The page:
July 15 (Sat.) - September 10 (Sun.), 2017
On Mondays and Fridays, except for National Holidays on July 17 (Mon.) and August 11(Fri.), but July 18 (Tue.) is closed.
until August 31/ 9:00 – 16:45 (last admission at 16:30)
after September 2 / 9:00 – 16:15 (last admission at 16:00)
Facing the new Meiji era, our country accomplished a great transformation into a modern nation, and the Imperial Family held various ceremonies and events in new styles after acquiring foreign systems and cultures. Within these events, small confectionary boxes called bonbonnières, became one of the gifts for guests at banquets, since the late 1880’s. These lovely small boxes which fit in one’s palm, were designed suit for felicitation, and have been passed down to the present day as souvenirs of auspicious events of the Imperial Family.
Because our museum collection includes a number of bonbonnières among the bequest items from the late Prince Chichibu family in 1996, we held an exhibition titled “Celebratory Miniature Boxes: The Decorative Beauty of the Bonbonnière”, in the spring of 2000, where they received much attention. After this, many bonbonnières were included in the items bequeathed by the late Prince Takamatsu family in 2005, and much has become clear about these bonbonnières of the Imperial family in the modern era, through several investigations on these acquisitions.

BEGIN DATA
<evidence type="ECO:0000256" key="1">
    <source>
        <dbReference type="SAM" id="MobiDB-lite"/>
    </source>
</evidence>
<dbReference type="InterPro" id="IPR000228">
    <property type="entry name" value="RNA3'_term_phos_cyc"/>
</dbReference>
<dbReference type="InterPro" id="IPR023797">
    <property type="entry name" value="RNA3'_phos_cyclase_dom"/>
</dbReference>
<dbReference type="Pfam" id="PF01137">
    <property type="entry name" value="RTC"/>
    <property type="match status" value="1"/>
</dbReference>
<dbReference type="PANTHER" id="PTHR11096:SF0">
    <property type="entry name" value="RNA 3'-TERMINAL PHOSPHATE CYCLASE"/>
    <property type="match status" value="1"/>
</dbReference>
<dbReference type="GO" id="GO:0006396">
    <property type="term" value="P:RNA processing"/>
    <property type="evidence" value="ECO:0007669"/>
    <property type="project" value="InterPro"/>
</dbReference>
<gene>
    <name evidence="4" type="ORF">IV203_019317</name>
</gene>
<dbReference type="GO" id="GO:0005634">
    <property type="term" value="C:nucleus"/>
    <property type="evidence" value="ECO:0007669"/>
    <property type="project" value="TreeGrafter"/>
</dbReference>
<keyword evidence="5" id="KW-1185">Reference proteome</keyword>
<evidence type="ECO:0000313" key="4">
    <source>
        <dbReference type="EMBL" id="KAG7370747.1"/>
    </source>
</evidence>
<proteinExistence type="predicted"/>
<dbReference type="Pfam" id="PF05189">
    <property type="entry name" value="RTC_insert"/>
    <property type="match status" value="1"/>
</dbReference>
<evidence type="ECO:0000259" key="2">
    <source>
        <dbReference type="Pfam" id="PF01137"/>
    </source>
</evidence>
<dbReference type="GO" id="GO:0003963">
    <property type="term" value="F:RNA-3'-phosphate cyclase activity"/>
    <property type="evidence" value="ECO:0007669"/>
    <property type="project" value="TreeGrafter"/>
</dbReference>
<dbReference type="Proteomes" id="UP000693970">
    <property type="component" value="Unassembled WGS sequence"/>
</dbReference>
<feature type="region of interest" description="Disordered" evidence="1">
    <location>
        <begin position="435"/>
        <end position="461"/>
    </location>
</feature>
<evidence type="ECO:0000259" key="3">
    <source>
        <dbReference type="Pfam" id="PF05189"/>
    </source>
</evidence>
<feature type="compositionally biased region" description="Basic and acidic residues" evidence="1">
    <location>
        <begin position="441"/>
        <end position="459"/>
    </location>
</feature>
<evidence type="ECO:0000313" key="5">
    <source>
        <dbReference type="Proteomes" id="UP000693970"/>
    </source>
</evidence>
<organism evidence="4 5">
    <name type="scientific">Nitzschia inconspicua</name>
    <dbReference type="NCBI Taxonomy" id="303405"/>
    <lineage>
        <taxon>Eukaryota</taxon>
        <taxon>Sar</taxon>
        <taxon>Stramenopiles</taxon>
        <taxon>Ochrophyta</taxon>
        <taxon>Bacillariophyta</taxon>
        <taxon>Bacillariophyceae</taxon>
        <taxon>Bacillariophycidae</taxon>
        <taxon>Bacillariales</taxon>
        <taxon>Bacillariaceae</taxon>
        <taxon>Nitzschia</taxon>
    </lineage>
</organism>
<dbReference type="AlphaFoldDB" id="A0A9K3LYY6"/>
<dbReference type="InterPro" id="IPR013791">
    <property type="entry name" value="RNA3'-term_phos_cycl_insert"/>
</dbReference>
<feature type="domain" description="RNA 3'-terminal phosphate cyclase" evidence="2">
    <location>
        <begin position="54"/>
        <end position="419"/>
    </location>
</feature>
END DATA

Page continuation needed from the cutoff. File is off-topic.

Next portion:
In this exhibition, based on the results of our investigations, we will trace the history of these bonbonnières focusing on their backgrounds. They were used not only for auspicious Imperial events such as enthronements and weddings, but also for various occasions such as receptions of distinguished foreign guests. Furthermore, we will introduce their features in each period which can be perceived from the meanings of their shapes and patterns, or their manufacturers and materials.
We hope our visitors will also direct their attentions towards the rich foundation of craft techniques which supported their production, along with the profundity of bonbonnière history, elaborating designs making the most of their materials such as silver, lacquer, ceramics, etc.